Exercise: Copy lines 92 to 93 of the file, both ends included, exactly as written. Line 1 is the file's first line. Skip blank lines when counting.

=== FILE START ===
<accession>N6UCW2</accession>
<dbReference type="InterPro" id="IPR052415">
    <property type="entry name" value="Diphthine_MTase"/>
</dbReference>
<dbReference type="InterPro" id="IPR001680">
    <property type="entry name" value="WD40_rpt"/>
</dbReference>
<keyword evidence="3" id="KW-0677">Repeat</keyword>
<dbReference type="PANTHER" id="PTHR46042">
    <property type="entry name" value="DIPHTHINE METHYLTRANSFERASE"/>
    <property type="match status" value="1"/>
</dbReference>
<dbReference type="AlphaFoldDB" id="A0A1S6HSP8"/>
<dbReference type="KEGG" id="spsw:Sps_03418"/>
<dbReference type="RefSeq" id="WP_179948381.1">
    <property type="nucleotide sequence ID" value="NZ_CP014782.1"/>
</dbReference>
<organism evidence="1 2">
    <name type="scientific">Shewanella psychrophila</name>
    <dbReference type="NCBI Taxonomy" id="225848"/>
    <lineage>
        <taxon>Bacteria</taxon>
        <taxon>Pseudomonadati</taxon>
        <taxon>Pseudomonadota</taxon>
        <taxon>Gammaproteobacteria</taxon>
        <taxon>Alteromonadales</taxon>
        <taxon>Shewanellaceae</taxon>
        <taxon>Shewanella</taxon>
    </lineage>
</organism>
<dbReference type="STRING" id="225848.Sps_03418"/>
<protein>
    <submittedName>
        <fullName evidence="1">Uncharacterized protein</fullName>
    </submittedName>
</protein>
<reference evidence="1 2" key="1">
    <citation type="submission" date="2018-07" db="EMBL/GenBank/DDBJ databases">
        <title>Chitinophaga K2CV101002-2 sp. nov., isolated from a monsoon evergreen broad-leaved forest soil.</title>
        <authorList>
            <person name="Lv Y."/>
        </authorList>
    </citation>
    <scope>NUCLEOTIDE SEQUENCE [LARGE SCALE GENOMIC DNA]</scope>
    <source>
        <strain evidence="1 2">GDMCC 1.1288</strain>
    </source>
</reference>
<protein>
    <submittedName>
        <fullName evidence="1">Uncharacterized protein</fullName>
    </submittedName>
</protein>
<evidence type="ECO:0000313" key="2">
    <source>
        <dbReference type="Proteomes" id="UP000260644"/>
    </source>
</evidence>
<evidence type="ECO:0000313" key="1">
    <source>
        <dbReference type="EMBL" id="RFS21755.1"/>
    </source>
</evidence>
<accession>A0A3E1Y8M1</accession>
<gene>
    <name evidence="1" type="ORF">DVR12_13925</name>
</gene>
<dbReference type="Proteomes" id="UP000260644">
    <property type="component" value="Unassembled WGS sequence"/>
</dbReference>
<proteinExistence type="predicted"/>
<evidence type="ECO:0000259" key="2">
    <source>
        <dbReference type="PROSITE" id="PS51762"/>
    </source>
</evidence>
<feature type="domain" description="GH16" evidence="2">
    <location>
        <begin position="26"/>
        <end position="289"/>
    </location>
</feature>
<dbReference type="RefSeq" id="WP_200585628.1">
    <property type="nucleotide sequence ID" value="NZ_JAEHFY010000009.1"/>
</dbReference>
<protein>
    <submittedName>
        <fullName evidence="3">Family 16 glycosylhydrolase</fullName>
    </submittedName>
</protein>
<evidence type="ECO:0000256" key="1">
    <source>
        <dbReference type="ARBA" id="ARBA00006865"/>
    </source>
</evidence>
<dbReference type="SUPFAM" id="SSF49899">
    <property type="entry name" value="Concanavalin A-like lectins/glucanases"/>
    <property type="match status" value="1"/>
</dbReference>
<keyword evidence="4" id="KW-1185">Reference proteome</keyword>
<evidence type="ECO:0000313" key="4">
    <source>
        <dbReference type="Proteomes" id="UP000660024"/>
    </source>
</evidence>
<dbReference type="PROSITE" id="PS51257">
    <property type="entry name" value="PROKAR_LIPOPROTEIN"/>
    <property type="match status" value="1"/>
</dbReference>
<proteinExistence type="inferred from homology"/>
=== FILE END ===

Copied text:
    <source>
        <dbReference type="ARBA" id="ARBA00006865"/>